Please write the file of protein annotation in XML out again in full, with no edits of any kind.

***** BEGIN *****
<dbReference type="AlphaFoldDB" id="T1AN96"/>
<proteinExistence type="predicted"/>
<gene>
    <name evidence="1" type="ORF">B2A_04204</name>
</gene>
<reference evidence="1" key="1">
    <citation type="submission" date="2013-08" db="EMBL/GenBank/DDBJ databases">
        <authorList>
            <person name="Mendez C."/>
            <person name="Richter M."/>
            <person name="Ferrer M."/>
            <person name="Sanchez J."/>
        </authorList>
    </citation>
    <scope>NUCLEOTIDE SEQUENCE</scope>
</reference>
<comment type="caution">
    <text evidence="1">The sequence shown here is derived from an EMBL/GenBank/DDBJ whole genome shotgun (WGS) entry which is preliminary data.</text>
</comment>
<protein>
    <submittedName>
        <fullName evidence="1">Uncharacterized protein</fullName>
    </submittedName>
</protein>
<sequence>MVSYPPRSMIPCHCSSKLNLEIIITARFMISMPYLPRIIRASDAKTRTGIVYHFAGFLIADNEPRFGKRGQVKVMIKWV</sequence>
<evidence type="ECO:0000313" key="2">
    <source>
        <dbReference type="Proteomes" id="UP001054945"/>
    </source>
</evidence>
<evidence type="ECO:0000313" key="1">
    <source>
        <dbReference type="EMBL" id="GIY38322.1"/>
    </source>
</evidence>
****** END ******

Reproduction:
<dbReference type="AlphaFoldDB" id="T1AN96"/>
<proteinExistence type="predicted"/>
<gene>
    <name evidence="1" type="ORF">B2A_04204</name>
</gene>
<reference evidence="1" key="1">
    <citation type="submission" date="2013-08" db="EMBL/GenBank/DDBJ databases">
        <authorList>
            <person name="Mendez C."/>
            <person name="Richter M."/>
            <person name="Ferrer M."/>
            <person name="Sanchez J."/>
        </authorList>
    </citation>
    <scope>NUCLEOTIDE SEQUENCE</scope>
</reference>
<comment type="caution">
    <text evidence="1">The sequence shown here is derived from an EMBL/GenBank/DDBJ whole genome shotgun (WGS) entry which is preliminary data.</text>
</comment>
<protein>
    <submittedName>
        <fullName evidence="1">Uncharacterized protein</fullName>
    </submittedName>
</protein>
<sequence>MVSYPPRSMIPCHCSSKLNLEIIITARFMISMPYLPRIIRASDAKTRTGIVYHFAGFLIADNEPRFGKRGQVKVMIKWV</sequence>
<evidence type="ECO:0000313" key="2">
    <source>
        <dbReference type="Proteomes" id="UP001054945"/>
    </source>
</evidence>
<evidence type="ECO:0000313" key="1">
    <source>
        <dbReference type="EMBL" id="GIY38322.1"/>
    </source>
</evidence>